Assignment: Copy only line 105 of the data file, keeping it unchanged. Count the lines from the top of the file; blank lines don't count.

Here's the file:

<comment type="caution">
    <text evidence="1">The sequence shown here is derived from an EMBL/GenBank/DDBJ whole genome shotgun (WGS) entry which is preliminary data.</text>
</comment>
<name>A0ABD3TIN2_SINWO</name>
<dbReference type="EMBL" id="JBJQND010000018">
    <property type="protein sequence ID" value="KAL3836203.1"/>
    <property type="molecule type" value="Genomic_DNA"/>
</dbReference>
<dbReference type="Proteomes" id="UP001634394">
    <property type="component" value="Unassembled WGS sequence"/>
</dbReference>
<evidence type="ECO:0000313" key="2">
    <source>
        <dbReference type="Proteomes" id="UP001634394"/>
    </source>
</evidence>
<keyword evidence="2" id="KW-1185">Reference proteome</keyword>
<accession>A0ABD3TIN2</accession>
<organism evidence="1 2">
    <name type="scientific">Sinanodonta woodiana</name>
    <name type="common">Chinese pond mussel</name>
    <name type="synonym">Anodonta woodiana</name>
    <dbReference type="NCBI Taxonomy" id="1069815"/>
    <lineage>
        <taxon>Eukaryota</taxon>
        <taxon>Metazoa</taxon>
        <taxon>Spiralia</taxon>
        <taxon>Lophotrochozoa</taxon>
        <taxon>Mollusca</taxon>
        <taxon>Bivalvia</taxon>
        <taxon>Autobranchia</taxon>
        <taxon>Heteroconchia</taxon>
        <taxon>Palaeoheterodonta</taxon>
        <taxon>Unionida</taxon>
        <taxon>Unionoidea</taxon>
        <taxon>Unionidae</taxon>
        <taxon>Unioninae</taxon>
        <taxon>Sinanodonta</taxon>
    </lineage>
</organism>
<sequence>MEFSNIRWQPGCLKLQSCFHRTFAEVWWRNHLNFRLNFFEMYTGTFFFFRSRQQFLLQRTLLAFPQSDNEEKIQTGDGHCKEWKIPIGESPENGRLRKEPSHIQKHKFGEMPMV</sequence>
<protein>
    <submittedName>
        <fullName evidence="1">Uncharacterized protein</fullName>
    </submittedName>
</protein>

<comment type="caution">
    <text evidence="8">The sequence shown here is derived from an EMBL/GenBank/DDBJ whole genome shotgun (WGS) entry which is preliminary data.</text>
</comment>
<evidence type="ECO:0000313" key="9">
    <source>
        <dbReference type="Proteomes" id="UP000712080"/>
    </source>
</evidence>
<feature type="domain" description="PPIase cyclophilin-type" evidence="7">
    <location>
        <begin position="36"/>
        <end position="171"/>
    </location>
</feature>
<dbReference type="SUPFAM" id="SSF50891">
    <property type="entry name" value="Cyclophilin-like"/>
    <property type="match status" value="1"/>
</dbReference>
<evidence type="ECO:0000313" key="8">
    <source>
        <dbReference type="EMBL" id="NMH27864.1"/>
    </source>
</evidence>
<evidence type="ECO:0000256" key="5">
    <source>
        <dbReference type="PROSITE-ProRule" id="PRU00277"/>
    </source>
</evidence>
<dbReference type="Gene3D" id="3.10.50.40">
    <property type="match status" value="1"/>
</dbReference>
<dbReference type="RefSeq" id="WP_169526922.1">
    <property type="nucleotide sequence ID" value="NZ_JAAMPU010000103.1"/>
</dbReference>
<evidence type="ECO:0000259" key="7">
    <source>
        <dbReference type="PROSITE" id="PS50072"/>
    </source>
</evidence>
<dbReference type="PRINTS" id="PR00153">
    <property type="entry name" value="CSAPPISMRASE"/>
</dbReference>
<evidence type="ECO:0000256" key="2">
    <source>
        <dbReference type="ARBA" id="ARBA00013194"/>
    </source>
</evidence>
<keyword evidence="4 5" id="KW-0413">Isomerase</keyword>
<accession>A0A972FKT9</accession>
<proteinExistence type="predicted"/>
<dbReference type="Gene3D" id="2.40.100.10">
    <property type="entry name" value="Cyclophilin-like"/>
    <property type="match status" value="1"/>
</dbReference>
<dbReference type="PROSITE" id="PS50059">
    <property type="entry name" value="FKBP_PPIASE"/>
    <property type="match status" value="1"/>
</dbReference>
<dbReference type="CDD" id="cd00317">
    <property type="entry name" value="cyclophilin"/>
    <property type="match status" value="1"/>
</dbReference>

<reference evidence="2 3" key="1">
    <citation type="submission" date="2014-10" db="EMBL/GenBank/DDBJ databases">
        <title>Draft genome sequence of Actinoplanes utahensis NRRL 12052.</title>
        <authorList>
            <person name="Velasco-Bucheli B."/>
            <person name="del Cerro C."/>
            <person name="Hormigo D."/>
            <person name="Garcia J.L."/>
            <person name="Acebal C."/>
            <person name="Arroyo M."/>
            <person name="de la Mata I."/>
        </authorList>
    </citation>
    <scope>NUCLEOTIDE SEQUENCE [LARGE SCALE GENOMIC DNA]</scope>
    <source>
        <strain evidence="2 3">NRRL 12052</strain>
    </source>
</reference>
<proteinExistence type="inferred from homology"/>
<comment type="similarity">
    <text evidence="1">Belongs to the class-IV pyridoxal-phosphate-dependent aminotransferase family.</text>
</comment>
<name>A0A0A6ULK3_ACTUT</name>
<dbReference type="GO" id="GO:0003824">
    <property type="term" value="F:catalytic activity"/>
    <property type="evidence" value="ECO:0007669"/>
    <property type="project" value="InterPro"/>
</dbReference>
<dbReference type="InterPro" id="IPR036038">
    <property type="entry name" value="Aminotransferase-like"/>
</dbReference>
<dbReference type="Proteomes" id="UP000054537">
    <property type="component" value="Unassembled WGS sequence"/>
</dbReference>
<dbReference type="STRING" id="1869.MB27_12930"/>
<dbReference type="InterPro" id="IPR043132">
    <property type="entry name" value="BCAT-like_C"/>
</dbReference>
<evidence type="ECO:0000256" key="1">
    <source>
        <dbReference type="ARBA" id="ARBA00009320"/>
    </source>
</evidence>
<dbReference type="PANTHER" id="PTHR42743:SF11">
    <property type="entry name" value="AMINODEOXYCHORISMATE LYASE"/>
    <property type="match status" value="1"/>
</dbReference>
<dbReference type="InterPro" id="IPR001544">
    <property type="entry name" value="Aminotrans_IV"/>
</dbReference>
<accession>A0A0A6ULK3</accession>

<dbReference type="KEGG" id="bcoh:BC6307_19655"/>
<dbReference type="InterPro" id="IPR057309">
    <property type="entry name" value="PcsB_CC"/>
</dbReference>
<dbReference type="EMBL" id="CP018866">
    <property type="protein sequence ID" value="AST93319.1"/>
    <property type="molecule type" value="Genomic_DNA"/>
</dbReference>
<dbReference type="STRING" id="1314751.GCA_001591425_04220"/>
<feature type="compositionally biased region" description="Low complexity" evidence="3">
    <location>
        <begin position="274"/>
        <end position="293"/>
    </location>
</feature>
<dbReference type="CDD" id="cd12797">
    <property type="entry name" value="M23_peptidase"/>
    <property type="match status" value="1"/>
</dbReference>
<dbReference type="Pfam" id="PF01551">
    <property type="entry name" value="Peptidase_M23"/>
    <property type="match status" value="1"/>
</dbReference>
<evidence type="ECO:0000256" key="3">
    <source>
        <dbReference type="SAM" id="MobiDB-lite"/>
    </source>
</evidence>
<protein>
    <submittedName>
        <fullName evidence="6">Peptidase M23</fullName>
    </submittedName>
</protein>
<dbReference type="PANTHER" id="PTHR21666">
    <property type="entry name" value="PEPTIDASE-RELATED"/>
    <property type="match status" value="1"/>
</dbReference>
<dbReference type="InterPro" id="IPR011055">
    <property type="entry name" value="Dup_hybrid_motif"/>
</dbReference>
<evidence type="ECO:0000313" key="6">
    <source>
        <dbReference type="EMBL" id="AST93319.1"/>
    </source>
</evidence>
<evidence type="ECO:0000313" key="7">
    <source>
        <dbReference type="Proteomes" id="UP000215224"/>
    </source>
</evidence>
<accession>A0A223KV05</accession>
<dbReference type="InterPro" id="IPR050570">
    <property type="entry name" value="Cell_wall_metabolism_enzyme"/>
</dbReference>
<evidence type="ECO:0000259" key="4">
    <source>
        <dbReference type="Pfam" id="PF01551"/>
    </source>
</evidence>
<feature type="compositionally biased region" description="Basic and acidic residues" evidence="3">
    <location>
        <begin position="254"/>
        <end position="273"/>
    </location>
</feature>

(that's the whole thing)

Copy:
<dbReference type="CDD" id="cd00317">